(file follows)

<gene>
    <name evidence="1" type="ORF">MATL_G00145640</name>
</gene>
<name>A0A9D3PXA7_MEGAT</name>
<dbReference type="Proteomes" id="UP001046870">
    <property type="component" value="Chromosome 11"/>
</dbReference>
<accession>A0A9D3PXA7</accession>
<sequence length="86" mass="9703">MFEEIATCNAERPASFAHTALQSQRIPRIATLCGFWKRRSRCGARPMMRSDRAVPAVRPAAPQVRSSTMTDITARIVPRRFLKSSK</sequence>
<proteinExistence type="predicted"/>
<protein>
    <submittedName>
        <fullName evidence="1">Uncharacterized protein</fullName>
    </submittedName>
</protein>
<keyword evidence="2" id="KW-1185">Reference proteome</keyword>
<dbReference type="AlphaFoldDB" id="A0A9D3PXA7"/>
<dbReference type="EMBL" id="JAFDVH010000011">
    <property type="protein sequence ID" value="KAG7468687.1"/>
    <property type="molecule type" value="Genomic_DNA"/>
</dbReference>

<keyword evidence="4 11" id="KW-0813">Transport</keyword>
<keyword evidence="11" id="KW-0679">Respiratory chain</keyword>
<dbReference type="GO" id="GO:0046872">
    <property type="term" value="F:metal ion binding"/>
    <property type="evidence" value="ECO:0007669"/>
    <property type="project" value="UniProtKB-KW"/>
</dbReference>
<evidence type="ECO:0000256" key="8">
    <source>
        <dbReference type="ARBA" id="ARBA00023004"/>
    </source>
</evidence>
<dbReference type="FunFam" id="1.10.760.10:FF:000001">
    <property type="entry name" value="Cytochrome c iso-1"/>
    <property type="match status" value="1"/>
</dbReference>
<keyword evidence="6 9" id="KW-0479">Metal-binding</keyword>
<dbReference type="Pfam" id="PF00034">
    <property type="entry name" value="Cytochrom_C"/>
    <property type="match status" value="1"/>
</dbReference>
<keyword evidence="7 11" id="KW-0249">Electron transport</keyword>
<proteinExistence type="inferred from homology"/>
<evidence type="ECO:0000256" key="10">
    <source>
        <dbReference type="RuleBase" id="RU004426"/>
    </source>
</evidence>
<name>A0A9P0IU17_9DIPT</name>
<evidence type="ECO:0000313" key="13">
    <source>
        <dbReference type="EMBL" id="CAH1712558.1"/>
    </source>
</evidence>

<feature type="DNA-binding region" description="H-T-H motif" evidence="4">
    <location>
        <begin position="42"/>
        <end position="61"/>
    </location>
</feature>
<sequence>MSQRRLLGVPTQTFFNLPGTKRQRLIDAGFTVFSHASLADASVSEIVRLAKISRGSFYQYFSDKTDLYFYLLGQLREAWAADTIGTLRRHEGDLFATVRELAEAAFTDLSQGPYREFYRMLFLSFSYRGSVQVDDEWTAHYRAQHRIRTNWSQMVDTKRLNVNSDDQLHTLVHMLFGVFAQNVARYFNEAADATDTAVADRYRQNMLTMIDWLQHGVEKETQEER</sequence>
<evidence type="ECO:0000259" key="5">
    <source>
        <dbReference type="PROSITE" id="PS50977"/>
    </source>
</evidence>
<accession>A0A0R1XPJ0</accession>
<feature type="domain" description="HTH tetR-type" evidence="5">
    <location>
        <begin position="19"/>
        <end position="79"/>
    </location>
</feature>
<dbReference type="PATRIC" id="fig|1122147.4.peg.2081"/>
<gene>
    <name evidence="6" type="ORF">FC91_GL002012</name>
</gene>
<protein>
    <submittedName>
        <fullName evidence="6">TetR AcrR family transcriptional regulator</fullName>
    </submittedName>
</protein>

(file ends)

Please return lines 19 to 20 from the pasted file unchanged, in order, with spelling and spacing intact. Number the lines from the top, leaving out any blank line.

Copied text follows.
    <property type="protein sequence ID" value="KAG7468687.1"/>
    <property type="molecule type" value="Genomic_DNA"/>